EPS Webinar Archive
Probabilistic Design for Reliability (PDfR) in Electronics and Photonics
- Webinar - Online
- Denise Manning – email@example.com
- Ephraim Suhir
Dr. Ephraim Suhir
Earn 1 Professional Development Hour (PDH) for completing the webinar -Complete FormThe recently suggested probabilistic design for reliability (PDfR) concept in electronics and photonics (EP) is based on 1) highly focused and highly cost-effective failure oriented accelerated testing (FOAT), aimed at understanding the physics of the anticipated failures and at quantifying, on the probabilistic basis, the outcome of FOAT conducted for the most vulnerable element(s) of the product of interest for its most likely applications and the most meaningful combination of possible stressors (stimuli); 2) simple and physically meaningful predictive modeling (PM), both analytical and computer-aided, aimed at bridging the gap between the FOAT data and the most likely operation conditions; and 3) subsequent FOAT-and-PM-based sensitivity analyses (SA) using the methodologies and algorithms developed as by-products at the two previous steps. The PDfR concept proceeds from the recognition that nothing is perfect and that the difference between a highly reliable and an insufficiently reliable product is “merely” in the level of the probability of its failure. If this probability, evaluated for the anticipated loading conditions and the given time in operation, is not acceptable, SA can be effectively employed to determine what could/should be changed to improve the situation. The PDfR analysis enables one also to check if the product is not over-engineered, i.e., is not superfluously robust. If it is, it might be too costly. The operational reliability cannot be low, but it does not have to be higher than necessary either. It has to be adequate for the given product and application. When reliability and cost-effectiveness are imperative, ability to optimize reliability is a must, and no optimization is possible if reliability is not quantified. It is shown also that the optimization of the total cost associated with creating a product with an adequate (high enough) reliability and acceptable (low enough) cost can be interpreted in terms of the adequate level of the availability criterion. The major PDfR concepts are illustrated by practical examples. We elaborate on the roles and interaction of analytical (mathematical) and computer-aided (simulation) modeling. It is shown also how the recently suggested powerful and flexible Boltzmann-Arrhenius-Zhurkov (BAZ) model and particularly its multi-parametric extension could be successfully employed to predict, quantify and assure operational reliability. The model can be effectively used to analyze and design EP products with the predicted, quantified, assured, and, if appropriate and cost-effective, even maintained and specified probability of operational failure. It is concluded that these concepts and methodologies can be accepted as an effective means for the evaluation of the operational reliability of EP materials and products, and that the next generation of qualification testing (QT) specifications and practices for such products could be viewed and conducted as a quasi-FOAT that adequately replicates the initial non-destructive segment of the previously conducted comprehensive full-scale FOAT.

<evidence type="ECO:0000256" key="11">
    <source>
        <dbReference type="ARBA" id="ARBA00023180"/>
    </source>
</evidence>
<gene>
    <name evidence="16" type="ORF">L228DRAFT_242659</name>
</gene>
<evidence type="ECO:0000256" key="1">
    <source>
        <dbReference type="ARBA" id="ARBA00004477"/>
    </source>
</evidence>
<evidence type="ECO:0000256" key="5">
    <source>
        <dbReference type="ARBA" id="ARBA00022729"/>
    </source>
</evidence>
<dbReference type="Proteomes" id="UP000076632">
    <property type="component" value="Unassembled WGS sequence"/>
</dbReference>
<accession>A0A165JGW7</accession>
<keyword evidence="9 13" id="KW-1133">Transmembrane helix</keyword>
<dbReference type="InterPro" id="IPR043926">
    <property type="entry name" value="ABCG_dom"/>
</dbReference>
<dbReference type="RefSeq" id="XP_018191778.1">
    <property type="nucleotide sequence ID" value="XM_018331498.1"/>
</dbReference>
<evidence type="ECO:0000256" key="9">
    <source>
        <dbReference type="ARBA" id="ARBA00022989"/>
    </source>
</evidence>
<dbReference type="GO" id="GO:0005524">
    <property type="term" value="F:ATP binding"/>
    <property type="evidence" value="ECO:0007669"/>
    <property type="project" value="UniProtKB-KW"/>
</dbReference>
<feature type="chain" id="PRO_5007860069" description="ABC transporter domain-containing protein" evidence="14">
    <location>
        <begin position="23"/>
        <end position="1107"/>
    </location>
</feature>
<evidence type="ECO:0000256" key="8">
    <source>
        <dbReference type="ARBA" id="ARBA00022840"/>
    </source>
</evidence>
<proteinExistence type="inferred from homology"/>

Ephraim Suhir is Foreign Full Member of the National Academy of Engineering, Ukraine (he was born in that country); IEEE Life Fellow and Fellow of several leading professional societies. He has authored about 400 publications (patents, technical papers, book chapters, books), presented numerous keynote and invited talks worldwide, and received many professional awards, including 1996 Bell Labs Distinguished Member of Technical Staff Award for developing effective methods for predicting the reliability of complex structures used in AT&T and Lucent Technologies products; 2004 ASME Worcester Read Warner Medal for outstanding contributions to the permanent literature of engineering. Ephraim is the third “Russian American”, after S. Timoshenko and I. Sikorsky, who received this prestigious award, and 2017 IEEE CPMT Exceptional Achievement award for the development of numerous probabilistic design concepts that enable effective and rapid assessment of the probability of failure of electronic products.
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